Economic History and Development in Latin America Lecture Series 2 | European Conquest and Integration of Latin America to the World Economy (1500-1800)
On March 1, 2022, the Institute for International and Area Studies of Tsinghua University (IIAS) hosted the second lecture entitled “European Conquest and Integration of Latin America to the World Economy (1500-1800)” of Economic History and Development in Latin America lecture series. The lecture was delivered by Professor Lucas Llach from the Department of History and Social Studies at the University of Ditra, Argentina and presided over by Yuan Mengqi, a postdoctoral researcher at the IIAS.
At the beginning of the lecture, Professor Llach reviewed the four major stages of economic history and development in Latin America and the important exogenous impacts at each stage. Firstly, he mentioned that before the “Columbian Exchange”, Latin America’s economic and social development was mainly concentrated in Mesoamerican and the Andean region with reliance on agriculture. There was a lack of horses for transportation and no use of metal to make production tools. Professor Llach then cited The Cambridge History of Latin America authored by Elinor Melville to explain the colonization of Latin America by European settlers, who plundered tobacco, sugar, coffee, gold, silver, gems and other resources from Latin America and the Caribbean in the 1500s. Therefore, in the colonial period, Latin America witnessed the shaping of the mining economies represented by Mexico, Peru and Bolivia, the plantation economies represented by Caribbean countries, Brazil and parts of Colombia, the population economies represented by Mexico and Peru, and the agricultural economies represented by Argentina, Uruguay and Chile. He also mentioned that European colonization brought Latin America into the global economy either passively or actively, leading to the emergence of new species, new immigrants and new labor management systems in the region.
As of 1820 or so, Latin American countries had been largely independent and emerging as new political forces on the world stage. As their economies gradually opened up to international trade, these countries were impacted by external forces, resulting in inflation, financial crisis, debt default, and macroeconomic instability. Professor Llach then stated that the industrial revolution led the trend of specialization to the industry in Latin American countries and caused different impacts on the supply and demand relationship of each country. Meanwhile, the products of the industrial revolution triggered the transport revolution, which doubled the economic growth of countries starting industrialization earlier. Finally, he talked about the period from 1914 to 1960 when there was a trend against globalization. Since the 1970s, and especially since 1990, there has been a resurgence of globalization and the rise of the Asian economy. These global economic development trends all have exogenous impacts on the development path of Latin America’s economy.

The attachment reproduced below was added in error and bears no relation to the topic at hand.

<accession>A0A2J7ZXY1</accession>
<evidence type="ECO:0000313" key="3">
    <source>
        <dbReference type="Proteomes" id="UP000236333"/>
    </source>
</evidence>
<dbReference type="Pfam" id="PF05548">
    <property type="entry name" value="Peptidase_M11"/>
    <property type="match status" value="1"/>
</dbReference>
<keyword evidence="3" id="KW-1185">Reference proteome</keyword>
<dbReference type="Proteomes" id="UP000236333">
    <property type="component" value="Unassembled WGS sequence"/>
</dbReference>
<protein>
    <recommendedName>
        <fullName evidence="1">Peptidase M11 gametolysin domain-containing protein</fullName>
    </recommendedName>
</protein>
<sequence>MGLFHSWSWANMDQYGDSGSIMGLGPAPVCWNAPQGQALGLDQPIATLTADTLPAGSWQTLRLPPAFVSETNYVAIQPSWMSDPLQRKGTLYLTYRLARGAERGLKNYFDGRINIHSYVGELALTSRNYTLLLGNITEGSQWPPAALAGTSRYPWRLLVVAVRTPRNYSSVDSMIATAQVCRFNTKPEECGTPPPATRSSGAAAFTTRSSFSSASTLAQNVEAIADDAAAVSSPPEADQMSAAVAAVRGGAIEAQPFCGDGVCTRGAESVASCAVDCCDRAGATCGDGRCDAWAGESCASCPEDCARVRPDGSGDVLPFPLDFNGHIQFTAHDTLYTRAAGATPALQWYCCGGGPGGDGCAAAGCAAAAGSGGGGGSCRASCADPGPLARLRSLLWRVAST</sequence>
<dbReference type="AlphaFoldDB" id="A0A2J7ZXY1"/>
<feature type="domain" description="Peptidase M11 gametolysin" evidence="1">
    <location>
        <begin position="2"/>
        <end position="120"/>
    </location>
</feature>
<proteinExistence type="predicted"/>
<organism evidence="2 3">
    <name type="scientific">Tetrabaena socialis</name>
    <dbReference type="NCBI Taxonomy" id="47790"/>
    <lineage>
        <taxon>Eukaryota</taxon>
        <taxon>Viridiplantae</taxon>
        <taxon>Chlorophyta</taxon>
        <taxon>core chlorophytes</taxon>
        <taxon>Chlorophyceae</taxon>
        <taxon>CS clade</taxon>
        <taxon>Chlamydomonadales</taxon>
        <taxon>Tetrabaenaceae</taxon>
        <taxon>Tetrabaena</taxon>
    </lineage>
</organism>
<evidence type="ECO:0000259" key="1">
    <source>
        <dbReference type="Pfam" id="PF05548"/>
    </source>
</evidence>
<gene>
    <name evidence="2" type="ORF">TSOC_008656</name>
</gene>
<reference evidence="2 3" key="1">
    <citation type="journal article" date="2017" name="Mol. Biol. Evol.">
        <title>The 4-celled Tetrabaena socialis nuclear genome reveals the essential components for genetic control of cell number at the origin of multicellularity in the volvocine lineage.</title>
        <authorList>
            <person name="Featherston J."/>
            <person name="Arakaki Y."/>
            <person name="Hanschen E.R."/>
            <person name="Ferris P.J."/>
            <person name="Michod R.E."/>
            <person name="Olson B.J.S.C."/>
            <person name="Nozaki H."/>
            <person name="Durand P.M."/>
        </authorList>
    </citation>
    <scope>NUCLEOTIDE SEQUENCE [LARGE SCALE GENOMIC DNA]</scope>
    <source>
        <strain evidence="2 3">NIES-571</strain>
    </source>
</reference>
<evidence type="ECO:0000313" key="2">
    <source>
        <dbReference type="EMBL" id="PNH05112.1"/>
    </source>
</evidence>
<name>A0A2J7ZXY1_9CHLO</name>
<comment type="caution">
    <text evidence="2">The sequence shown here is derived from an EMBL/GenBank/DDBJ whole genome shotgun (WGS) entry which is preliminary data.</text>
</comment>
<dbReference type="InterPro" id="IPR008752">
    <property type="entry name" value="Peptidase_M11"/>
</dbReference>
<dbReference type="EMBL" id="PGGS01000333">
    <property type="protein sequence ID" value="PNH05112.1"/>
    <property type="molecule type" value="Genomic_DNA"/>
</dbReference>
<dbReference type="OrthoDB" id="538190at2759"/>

During the Q&A session, Professor Llach interacted with the audience enthusiastically. He patiently and meticulously expressed his profound and original views on the most important exogenous factors of Latin America’s economic development and the complementary mode of economic exchanges between China and Latin America. The audience benefited a lot and gave a round of warm applause at the end of the lecture.
Professor Lucas Llach teaches in the Department of History and Social Studies at the University of Ditra, Argentina and holds a Ph.D. in history from Harvard University. He received his B.S. in economics from the University of Ditra, and his M.S. in history from Harvard University and economics from the University of Ditra. He served as Vice Governor of the Banco Central de La República Argentina from 2016-2018, and Vice Governor of the Banco de la Nación Argentina in 2019, where he was responsible for policy formulation and implementation of financial electronization and informatization across Argentina. His main research areas include economic history, Latin American present and contemporary history, and medieval history. He is the author of a number of books, including Como Sapiens: correr, comer, amar y descansar a la manera de los humanos (Debate, 2020), Macroeconomía argentina (Alfaomeaga, 2006), Entre la equidad y el crecimiento (Siglo XXI, 2004), El ciclo de la ilusión y el desencanto (Ariel, 1998), etc.
Edited by: Xu Shuai
Typeset by: Cheng Yao
Proofread by: Yuan Mengqi